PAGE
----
3. Diet. All the exercise in the world – or the apps that help you – isn’t going to make any difference if your caloric intake is greater than your caloric output. If you don’t modify what got you into bad shape in the first place – and food is usually a main culprit – then you’ll find yourself on a treadmill to nowhere. And starving yourself isn’t the answer either. A good nutritional plan is a must and there are plenty of programs out there to help you. Talk to a dietician if you must.

4. As far as apps go, avoid the ones that promise too much. If an app promises you a specific weight loss in a specific amount of time, forget about it. If an app doesn’t say that its exercise program must include good eating habits, move on. A ‘four-minute’ workout? No way. If it were that simple everyone would be in perfect shape.

5. If you are considering an app, do some homework. Has the developer ever created an exercise or health app before? What are their credentials in the fields of exercise or nutrition?

6. Consider apps that can truthfully say they are based on research – and not on research from some institution you’ve never heard of or can’t find online. Check out reviews of the app. How many people have bought/used it? What medical professionals have weighed in on it?

7. Take it for a test spin. Many quality games/apps – especially online versions – will let you test it out before committing to buy it. If it’s a handheld or wearable version see if any of your friends have used it and ask if you can borrow it. Look and see how clear the instructions are and how convenient it is to use.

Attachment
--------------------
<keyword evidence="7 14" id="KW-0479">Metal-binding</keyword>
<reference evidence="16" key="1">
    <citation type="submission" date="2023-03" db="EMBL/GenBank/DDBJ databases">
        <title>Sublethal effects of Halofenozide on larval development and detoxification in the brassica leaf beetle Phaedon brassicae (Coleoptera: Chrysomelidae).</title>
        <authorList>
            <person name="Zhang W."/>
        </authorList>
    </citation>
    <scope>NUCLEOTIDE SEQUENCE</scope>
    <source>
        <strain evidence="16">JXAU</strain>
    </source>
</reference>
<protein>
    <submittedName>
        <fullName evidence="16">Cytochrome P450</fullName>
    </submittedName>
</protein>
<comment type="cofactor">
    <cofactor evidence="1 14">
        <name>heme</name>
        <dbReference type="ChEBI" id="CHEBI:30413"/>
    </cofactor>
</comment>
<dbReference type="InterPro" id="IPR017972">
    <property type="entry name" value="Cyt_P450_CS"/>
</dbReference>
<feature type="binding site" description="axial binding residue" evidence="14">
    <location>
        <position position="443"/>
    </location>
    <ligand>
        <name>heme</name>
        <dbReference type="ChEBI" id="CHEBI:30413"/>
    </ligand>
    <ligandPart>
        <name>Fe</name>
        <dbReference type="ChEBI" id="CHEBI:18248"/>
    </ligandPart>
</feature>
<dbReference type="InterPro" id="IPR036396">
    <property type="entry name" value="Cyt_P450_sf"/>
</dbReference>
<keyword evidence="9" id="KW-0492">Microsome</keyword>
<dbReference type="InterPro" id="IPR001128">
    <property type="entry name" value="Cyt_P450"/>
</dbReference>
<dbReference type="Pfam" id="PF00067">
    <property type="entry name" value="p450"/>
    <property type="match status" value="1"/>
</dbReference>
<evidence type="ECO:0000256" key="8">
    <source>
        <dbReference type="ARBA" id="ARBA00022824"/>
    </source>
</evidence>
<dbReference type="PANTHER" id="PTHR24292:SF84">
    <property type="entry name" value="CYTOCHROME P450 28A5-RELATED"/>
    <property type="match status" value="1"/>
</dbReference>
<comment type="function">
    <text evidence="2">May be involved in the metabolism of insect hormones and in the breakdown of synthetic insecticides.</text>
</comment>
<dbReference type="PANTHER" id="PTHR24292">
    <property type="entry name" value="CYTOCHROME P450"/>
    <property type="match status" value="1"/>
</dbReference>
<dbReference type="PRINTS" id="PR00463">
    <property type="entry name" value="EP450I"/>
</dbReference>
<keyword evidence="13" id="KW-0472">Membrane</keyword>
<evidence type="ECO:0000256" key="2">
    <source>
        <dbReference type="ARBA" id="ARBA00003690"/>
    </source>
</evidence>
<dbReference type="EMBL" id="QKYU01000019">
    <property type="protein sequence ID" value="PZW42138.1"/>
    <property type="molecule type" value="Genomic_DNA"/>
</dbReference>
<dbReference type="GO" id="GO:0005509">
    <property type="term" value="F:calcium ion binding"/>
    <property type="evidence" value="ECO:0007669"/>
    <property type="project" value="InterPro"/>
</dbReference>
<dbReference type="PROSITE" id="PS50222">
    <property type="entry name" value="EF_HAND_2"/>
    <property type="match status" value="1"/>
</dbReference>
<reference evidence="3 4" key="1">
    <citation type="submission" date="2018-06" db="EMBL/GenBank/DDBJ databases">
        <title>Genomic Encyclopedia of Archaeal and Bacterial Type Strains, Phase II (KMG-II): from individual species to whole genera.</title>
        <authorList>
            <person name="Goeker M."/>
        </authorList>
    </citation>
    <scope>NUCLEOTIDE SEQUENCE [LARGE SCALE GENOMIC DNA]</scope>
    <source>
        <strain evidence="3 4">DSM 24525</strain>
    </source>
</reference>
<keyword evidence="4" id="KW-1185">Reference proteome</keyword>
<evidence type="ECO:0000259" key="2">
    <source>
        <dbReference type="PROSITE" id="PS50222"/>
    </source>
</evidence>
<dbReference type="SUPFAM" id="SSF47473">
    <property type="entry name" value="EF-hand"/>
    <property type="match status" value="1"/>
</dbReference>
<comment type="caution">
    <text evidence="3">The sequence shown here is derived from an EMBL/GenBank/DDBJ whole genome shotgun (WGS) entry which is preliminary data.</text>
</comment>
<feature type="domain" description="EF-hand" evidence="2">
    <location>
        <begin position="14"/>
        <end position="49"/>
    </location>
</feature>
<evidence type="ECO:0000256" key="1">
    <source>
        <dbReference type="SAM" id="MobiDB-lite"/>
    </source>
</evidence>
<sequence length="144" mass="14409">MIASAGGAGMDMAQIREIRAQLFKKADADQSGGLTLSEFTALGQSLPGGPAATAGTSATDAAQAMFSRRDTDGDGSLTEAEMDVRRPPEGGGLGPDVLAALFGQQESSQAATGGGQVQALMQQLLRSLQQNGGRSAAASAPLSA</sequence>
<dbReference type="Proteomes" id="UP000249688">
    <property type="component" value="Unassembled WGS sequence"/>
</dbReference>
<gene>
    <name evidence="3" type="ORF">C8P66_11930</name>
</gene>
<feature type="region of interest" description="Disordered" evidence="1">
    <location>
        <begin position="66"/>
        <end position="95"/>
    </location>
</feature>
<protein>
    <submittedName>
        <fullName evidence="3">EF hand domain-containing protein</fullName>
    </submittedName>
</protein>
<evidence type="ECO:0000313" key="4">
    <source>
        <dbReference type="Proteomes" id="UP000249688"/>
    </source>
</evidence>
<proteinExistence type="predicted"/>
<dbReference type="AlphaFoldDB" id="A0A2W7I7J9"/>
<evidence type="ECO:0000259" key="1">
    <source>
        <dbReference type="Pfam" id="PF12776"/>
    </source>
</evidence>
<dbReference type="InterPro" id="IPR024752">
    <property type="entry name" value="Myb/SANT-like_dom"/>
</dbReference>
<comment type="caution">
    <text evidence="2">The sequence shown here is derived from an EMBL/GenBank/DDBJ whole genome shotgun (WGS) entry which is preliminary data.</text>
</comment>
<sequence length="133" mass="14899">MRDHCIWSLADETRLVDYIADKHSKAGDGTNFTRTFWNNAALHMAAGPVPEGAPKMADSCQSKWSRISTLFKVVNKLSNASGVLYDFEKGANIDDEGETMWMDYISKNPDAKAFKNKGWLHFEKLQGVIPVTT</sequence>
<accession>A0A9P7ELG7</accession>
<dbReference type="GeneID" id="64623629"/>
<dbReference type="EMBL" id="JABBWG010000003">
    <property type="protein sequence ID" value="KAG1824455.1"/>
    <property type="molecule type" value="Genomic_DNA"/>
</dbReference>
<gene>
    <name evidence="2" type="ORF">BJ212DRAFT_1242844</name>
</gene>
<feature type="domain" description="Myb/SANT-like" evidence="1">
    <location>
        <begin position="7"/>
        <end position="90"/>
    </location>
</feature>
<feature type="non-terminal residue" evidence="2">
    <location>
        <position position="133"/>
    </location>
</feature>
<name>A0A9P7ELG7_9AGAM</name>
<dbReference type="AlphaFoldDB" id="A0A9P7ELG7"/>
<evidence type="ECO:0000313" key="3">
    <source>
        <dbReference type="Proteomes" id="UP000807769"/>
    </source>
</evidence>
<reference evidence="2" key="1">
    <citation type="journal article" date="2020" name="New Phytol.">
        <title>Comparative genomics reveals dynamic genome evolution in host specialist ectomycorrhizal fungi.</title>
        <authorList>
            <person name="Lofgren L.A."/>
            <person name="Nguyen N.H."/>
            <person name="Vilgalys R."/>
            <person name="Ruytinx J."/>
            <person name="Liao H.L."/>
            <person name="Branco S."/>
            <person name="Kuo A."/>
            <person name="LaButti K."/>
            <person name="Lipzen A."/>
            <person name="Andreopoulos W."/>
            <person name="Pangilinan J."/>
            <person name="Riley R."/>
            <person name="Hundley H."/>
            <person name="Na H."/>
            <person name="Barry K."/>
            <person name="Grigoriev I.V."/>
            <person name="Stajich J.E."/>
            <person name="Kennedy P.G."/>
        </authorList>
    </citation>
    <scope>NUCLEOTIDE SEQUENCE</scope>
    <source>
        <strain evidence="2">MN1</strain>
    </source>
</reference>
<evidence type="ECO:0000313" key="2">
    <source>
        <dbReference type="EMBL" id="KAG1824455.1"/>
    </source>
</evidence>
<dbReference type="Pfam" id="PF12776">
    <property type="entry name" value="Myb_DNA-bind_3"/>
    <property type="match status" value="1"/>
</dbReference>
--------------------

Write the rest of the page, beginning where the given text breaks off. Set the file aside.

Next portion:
8. Take your time. Rome wasn’t built in a day and the results you seek will also take time.

9. Don’t be discouraged. It’s not unusual to make rapid progress at the beginning but find the progress not so rapid later on. That’s where your own motivation and determination come into play. This is a marathon, not a sprint.

10. It’s okay to give yourself a pat on the back for the progress you’ve made. For some maybe that’s a new dress or maybe a nice dinner out – even with dessert. Getting fit and healthy isn’t supposed to be a jail sentence with no visiting privileges.

The idea of getting fit and staying that way is all about commitment. Games, apps and other ways of assisting you in achieving your goals are tools. The best app is the one that lies between your ears.

Updated: 08/27/2014, TheWritingCowboy
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DerdriuMarriner on 04/27/2022

Revisiting your wizzley called to mind a question that I'd meant to ask after the first reading.

The BYU study describes motivators as social or peer pressure, then digital rewards, then competition and finally leaderboards for comparative progress. Did the fitness app study results correlate with those motivators?

I wonder if there ever has been a study that examines whether such motivators are carved in stone or changeable?

DerdriuMarriner on 07/06/2017

TheWritingCowboy, What are the digital rewards that the BYU study explores?

NanciArvizu on 05/23/2015

I had a couple of these types of app along with a pedometer and eventually a Nike+. I kept track of everything, steps, food, exercise, but I didn't lose weight. The weight didn't come off until I focused on actually doing the word required to drop pounds! The app did let me see my progress, keeping track of things going back a year or so.

Telesto on 08/28/2014

I wear a pedometer almost every day, to do my 10,000 steps, but use an app on my 'phone when I forget it, or the battery runs out. The only trouble is that, whereas I set my pedometer to the right step length so it's accurate, apps aren't always. I deleted one for that very reason.